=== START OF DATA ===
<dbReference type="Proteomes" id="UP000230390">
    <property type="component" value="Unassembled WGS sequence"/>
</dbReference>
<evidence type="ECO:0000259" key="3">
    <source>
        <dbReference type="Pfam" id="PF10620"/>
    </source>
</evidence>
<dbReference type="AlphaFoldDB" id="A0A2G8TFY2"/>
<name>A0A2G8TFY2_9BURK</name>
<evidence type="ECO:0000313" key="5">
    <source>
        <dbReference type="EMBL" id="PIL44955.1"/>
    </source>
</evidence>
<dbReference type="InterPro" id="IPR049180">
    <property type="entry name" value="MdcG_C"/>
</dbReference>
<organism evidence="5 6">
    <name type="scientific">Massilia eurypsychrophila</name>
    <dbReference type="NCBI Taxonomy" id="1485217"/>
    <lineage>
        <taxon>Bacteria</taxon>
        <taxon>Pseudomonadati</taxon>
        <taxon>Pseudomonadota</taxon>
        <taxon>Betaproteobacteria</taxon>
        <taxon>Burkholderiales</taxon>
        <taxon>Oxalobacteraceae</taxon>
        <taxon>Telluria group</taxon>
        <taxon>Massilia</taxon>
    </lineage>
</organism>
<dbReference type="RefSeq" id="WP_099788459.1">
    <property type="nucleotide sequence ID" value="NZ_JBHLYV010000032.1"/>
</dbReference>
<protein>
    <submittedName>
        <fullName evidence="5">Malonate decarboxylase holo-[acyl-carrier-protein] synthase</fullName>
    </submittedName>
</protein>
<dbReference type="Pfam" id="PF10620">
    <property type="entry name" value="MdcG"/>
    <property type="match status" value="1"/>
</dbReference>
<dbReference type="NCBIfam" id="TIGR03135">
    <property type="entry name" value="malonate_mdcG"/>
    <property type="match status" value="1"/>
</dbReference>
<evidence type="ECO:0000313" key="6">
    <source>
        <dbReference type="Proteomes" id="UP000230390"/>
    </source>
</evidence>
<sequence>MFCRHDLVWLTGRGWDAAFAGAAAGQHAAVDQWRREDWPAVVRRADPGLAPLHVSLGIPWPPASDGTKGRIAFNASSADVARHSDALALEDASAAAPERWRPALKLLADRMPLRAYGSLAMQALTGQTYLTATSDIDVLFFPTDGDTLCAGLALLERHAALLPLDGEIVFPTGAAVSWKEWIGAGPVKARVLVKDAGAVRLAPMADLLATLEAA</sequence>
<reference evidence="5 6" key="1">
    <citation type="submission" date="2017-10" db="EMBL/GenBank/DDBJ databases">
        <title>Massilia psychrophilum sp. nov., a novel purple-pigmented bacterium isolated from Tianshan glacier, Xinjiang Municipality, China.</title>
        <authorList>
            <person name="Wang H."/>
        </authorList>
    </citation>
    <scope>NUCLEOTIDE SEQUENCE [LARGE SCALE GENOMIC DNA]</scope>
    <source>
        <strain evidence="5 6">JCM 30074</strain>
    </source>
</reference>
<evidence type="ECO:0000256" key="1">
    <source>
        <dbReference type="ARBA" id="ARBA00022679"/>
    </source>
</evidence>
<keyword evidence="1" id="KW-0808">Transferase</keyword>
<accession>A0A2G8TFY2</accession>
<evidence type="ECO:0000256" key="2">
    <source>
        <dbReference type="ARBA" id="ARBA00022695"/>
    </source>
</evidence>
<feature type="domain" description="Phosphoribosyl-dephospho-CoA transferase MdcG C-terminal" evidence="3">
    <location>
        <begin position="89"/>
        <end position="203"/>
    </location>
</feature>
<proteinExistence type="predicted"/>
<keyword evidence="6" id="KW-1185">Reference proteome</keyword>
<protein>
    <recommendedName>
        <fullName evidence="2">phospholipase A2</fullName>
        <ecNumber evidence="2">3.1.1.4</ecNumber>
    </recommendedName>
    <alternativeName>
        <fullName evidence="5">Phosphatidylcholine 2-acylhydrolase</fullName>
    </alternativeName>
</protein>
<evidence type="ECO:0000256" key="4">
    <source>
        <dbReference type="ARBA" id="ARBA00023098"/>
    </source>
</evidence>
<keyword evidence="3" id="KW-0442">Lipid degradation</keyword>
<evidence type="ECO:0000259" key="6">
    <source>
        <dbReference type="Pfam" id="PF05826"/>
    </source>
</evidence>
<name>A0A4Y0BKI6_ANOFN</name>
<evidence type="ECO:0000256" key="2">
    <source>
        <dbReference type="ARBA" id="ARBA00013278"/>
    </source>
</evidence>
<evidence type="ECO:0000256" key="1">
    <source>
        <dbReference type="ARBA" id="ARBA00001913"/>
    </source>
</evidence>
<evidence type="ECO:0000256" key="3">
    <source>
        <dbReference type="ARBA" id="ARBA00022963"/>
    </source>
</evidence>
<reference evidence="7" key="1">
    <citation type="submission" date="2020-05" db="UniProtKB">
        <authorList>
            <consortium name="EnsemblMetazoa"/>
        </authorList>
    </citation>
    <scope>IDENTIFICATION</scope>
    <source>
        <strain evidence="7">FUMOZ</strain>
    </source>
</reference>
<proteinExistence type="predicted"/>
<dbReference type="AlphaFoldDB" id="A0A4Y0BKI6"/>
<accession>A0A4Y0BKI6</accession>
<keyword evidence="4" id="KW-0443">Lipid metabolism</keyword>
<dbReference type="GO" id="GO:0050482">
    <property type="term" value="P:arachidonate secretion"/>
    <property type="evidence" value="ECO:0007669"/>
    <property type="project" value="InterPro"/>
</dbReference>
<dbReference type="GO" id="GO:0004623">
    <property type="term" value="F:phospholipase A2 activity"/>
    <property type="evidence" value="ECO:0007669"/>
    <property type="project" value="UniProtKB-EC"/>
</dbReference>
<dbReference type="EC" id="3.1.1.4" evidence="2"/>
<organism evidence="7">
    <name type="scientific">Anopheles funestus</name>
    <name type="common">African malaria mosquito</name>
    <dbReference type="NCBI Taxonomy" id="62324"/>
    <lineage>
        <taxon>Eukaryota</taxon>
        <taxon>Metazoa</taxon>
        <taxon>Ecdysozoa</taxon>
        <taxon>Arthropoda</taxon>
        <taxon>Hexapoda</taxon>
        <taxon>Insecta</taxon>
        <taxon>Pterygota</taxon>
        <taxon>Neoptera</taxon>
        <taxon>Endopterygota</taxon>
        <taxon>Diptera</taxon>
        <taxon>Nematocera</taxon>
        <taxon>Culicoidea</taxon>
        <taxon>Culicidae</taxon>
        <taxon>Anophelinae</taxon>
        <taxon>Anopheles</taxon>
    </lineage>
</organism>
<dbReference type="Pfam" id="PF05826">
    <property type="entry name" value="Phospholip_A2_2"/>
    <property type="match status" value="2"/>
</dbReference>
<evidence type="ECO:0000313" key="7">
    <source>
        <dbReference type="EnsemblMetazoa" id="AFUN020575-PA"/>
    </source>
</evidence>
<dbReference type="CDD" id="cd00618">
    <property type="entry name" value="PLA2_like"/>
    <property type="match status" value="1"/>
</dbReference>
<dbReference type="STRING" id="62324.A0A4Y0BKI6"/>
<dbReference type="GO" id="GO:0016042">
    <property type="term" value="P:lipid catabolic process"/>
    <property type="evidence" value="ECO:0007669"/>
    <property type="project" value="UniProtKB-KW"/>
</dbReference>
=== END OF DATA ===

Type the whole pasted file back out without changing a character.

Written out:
<dbReference type="Proteomes" id="UP000230390">
    <property type="component" value="Unassembled WGS sequence"/>
</dbReference>
<evidence type="ECO:0000259" key="3">
    <source>
        <dbReference type="Pfam" id="PF10620"/>
    </source>
</evidence>
<dbReference type="AlphaFoldDB" id="A0A2G8TFY2"/>
<name>A0A2G8TFY2_9BURK</name>
<evidence type="ECO:0000313" key="5">
    <source>
        <dbReference type="EMBL" id="PIL44955.1"/>
    </source>
</evidence>
<dbReference type="InterPro" id="IPR049180">
    <property type="entry name" value="MdcG_C"/>
</dbReference>
<organism evidence="5 6">
    <name type="scientific">Massilia eurypsychrophila</name>
    <dbReference type="NCBI Taxonomy" id="1485217"/>
    <lineage>
        <taxon>Bacteria</taxon>
        <taxon>Pseudomonadati</taxon>
        <taxon>Pseudomonadota</taxon>
        <taxon>Betaproteobacteria</taxon>
        <taxon>Burkholderiales</taxon>
        <taxon>Oxalobacteraceae</taxon>
        <taxon>Telluria group</taxon>
        <taxon>Massilia</taxon>
    </lineage>
</organism>
<dbReference type="RefSeq" id="WP_099788459.1">
    <property type="nucleotide sequence ID" value="NZ_JBHLYV010000032.1"/>
</dbReference>
<protein>
    <submittedName>
        <fullName evidence="5">Malonate decarboxylase holo-[acyl-carrier-protein] synthase</fullName>
    </submittedName>
</protein>
<dbReference type="Pfam" id="PF10620">
    <property type="entry name" value="MdcG"/>
    <property type="match status" value="1"/>
</dbReference>
<dbReference type="NCBIfam" id="TIGR03135">
    <property type="entry name" value="malonate_mdcG"/>
    <property type="match status" value="1"/>
</dbReference>
<evidence type="ECO:0000313" key="6">
    <source>
        <dbReference type="Proteomes" id="UP000230390"/>
    </source>
</evidence>
<sequence>MFCRHDLVWLTGRGWDAAFAGAAAGQHAAVDQWRREDWPAVVRRADPGLAPLHVSLGIPWPPASDGTKGRIAFNASSADVARHSDALALEDASAAAPERWRPALKLLADRMPLRAYGSLAMQALTGQTYLTATSDIDVLFFPTDGDTLCAGLALLERHAALLPLDGEIVFPTGAAVSWKEWIGAGPVKARVLVKDAGAVRLAPMADLLATLEAA</sequence>
<reference evidence="5 6" key="1">
    <citation type="submission" date="2017-10" db="EMBL/GenBank/DDBJ databases">
        <title>Massilia psychrophilum sp. nov., a novel purple-pigmented bacterium isolated from Tianshan glacier, Xinjiang Municipality, China.</title>
        <authorList>
            <person name="Wang H."/>
        </authorList>
    </citation>
    <scope>NUCLEOTIDE SEQUENCE [LARGE SCALE GENOMIC DNA]</scope>
    <source>
        <strain evidence="5 6">JCM 30074</strain>
    </source>
</reference>
<evidence type="ECO:0000256" key="1">
    <source>
        <dbReference type="ARBA" id="ARBA00022679"/>
    </source>
</evidence>
<keyword evidence="1" id="KW-0808">Transferase</keyword>
<accession>A0A2G8TFY2</accession>
<evidence type="ECO:0000256" key="2">
    <source>
        <dbReference type="ARBA" id="ARBA00022695"/>
    </source>
</evidence>
<feature type="domain" description="Phosphoribosyl-dephospho-CoA transferase MdcG C-terminal" evidence="3">
    <location>
        <begin position="89"/>
        <end position="203"/>
    </location>
</feature>
<proteinExistence type="predicted"/>
<keyword evidence="6" id="KW-1185">Reference proteome</keyword>
<protein>
    <recommendedName>
        <fullName evidence="2">phospholipase A2</fullName>
        <ecNumber evidence="2">3.1.1.4</ecNumber>
    </recommendedName>
    <alternativeName>
        <fullName evidence="5">Phosphatidylcholine 2-acylhydrolase</fullName>
    </alternativeName>
</protein>
<evidence type="ECO:0000256" key="4">
    <source>
        <dbReference type="ARBA" id="ARBA00023098"/>
    </source>
</evidence>
<keyword evidence="3" id="KW-0442">Lipid degradation</keyword>
<evidence type="ECO:0000259" key="6">
    <source>
        <dbReference type="Pfam" id="PF05826"/>
    </source>
</evidence>
<name>A0A4Y0BKI6_ANOFN</name>
<evidence type="ECO:0000256" key="2">
    <source>
        <dbReference type="ARBA" id="ARBA00013278"/>
    </source>
</evidence>
<evidence type="ECO:0000256" key="1">
    <source>
        <dbReference type="ARBA" id="ARBA00001913"/>
    </source>
</evidence>
<evidence type="ECO:0000256" key="3">
    <source>
        <dbReference type="ARBA" id="ARBA00022963"/>
    </source>
</evidence>
<reference evidence="7" key="1">
    <citation type="submission" date="2020-05" db="UniProtKB">
        <authorList>
            <consortium name="EnsemblMetazoa"/>
        </authorList>
    </citation>
    <scope>IDENTIFICATION</scope>
    <source>
        <strain evidence="7">FUMOZ</strain>
    </source>
</reference>
<proteinExistence type="predicted"/>
<dbReference type="AlphaFoldDB" id="A0A4Y0BKI6"/>
<accession>A0A4Y0BKI6</accession>
<keyword evidence="4" id="KW-0443">Lipid metabolism</keyword>
<dbReference type="GO" id="GO:0050482">
    <property type="term" value="P:arachidonate secretion"/>
    <property type="evidence" value="ECO:0007669"/>
    <property type="project" value="InterPro"/>
</dbReference>
<dbReference type="GO" id="GO:0004623">
    <property type="term" value="F:phospholipase A2 activity"/>
    <property type="evidence" value="ECO:0007669"/>
    <property type="project" value="UniProtKB-EC"/>
</dbReference>
<dbReference type="EC" id="3.1.1.4" evidence="2"/>
<organism evidence="7">
    <name type="scientific">Anopheles funestus</name>
    <name type="common">African malaria mosquito</name>
    <dbReference type="NCBI Taxonomy" id="62324"/>
    <lineage>
        <taxon>Eukaryota</taxon>
        <taxon>Metazoa</taxon>
        <taxon>Ecdysozoa</taxon>
        <taxon>Arthropoda</taxon>
        <taxon>Hexapoda</taxon>
        <taxon>Insecta</taxon>
        <taxon>Pterygota</taxon>
        <taxon>Neoptera</taxon>
        <taxon>Endopterygota</taxon>
        <taxon>Diptera</taxon>
        <taxon>Nematocera</taxon>
        <taxon>Culicoidea</taxon>
        <taxon>Culicidae</taxon>
        <taxon>Anophelinae</taxon>
        <taxon>Anopheles</taxon>
    </lineage>
</organism>
<dbReference type="Pfam" id="PF05826">
    <property type="entry name" value="Phospholip_A2_2"/>
    <property type="match status" value="2"/>
</dbReference>
<evidence type="ECO:0000313" key="7">
    <source>
        <dbReference type="EnsemblMetazoa" id="AFUN020575-PA"/>
    </source>
</evidence>
<dbReference type="CDD" id="cd00618">
    <property type="entry name" value="PLA2_like"/>
    <property type="match status" value="1"/>
</dbReference>
<dbReference type="STRING" id="62324.A0A4Y0BKI6"/>
<dbReference type="GO" id="GO:0016042">
    <property type="term" value="P:lipid catabolic process"/>
    <property type="evidence" value="ECO:0007669"/>
    <property type="project" value="UniProtKB-KW"/>
</dbReference>